The aerial tram at the Mayflower Mill gives a sense of what the Gold Prince Mill in Animas Forks once looked like. Trams connected the mill to the mines around it without the need to negotiate trees, rivers, and rough terrain.
In the upper left of the image you can see where the gas tanks used to be, along with the concentration equipment. Along the bottom you can also see some of the many railroad tracks coming and going from the plant–the ones visible here were incoming tracks that carried in hard coal from the eastern US.
Spots of yellow gravel mark gold mines with nothing left on the surface. Is this one of the drainage pipes?
Below the pressure gauges are rows of little pipe fitting drawers.
The concrete annex elevator had interesting graffiti. Much of it from the 1980s and 1990s.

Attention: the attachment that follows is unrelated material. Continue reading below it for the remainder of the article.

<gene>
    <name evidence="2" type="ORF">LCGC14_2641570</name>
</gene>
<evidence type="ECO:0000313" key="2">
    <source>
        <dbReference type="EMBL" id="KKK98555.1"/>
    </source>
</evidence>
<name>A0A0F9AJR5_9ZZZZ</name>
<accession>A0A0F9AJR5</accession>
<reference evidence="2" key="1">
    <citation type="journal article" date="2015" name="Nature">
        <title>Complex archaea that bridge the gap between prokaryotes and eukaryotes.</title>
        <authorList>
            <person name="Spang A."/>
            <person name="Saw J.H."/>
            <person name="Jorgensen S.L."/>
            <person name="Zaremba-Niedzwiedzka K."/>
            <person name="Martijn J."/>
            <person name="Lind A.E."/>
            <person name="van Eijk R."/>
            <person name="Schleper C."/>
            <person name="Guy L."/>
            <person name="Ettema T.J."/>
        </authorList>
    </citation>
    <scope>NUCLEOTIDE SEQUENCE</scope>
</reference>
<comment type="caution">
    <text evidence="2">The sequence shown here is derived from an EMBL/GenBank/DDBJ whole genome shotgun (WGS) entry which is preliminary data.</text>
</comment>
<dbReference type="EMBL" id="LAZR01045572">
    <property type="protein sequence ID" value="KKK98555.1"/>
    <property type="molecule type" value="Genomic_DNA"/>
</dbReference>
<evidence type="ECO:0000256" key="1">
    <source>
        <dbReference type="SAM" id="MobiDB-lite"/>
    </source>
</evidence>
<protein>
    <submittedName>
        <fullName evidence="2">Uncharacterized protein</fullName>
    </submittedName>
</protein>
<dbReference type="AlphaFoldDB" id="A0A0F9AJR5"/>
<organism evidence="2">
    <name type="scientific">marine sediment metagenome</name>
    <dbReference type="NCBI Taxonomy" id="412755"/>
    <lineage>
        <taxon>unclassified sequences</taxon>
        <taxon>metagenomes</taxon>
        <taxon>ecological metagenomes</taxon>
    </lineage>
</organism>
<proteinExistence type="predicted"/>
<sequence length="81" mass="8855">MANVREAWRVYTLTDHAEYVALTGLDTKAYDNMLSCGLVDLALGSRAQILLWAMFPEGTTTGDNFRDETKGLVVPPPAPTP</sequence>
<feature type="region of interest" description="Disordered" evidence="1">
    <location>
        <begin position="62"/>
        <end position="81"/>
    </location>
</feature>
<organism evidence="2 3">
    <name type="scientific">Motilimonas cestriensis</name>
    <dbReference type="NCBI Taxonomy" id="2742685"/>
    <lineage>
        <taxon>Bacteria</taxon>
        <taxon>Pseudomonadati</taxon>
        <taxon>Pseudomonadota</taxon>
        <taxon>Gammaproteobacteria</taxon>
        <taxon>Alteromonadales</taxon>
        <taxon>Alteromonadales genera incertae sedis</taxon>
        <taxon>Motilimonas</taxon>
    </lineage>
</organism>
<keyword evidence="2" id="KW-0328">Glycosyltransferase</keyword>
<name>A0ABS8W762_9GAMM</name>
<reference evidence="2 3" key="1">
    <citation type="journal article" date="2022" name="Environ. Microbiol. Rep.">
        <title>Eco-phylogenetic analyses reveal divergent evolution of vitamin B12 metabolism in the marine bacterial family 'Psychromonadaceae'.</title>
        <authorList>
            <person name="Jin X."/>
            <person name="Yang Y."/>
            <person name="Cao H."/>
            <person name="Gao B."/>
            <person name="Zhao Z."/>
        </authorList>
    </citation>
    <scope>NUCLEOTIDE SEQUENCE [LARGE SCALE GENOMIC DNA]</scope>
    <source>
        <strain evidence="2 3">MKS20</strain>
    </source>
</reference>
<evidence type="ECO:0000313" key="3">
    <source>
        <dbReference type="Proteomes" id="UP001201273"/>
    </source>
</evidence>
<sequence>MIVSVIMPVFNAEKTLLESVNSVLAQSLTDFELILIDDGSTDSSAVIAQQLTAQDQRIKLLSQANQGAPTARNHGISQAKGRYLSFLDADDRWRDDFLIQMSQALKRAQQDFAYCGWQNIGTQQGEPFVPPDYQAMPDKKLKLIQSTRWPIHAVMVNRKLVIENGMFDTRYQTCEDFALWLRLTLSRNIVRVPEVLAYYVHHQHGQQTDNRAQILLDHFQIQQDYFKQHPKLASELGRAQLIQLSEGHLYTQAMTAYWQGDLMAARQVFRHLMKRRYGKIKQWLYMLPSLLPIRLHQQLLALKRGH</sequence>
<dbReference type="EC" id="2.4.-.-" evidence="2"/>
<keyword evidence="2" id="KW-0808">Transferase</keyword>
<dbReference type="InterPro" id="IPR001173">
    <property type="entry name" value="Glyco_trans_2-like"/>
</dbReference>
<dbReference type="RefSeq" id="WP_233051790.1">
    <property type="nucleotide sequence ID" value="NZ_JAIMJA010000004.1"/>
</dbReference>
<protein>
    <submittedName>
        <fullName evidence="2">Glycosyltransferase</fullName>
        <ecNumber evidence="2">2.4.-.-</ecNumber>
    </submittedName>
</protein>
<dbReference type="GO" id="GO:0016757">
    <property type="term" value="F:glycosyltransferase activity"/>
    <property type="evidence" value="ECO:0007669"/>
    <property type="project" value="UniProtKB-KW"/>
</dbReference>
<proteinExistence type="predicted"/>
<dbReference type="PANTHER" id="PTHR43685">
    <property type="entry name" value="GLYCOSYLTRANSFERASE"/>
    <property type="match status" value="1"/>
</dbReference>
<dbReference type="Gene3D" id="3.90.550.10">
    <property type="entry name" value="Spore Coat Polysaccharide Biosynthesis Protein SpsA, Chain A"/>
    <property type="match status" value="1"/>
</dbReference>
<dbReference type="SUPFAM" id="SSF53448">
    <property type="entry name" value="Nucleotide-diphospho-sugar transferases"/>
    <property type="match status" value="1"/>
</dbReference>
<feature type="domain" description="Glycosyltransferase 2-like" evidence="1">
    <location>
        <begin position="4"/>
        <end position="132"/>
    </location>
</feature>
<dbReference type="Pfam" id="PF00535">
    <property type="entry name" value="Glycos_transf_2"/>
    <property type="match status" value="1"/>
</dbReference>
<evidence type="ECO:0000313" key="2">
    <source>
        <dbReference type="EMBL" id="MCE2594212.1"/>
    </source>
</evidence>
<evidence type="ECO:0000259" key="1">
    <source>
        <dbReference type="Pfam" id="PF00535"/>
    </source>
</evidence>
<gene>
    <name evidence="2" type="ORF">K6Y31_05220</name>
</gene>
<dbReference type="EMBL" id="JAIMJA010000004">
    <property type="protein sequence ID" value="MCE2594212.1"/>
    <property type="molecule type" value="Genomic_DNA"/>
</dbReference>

The power lines follow the street, down to the mineshaft. Everything revolved around the mine, it seemed.
Before Portland-Huron Cement’s Duluth Plant was (mostly) demolished and (partly) turned into a hotel, the top of its silos gave a cinematic view of elevator row.
While it looks like a sidewalk, this is the roof the infamous (thanks to Ghost Adventures) steam tunnel that connects the steam plant and demolished Hart House.
A warped mirror in the rock crusher at the rear of the complex.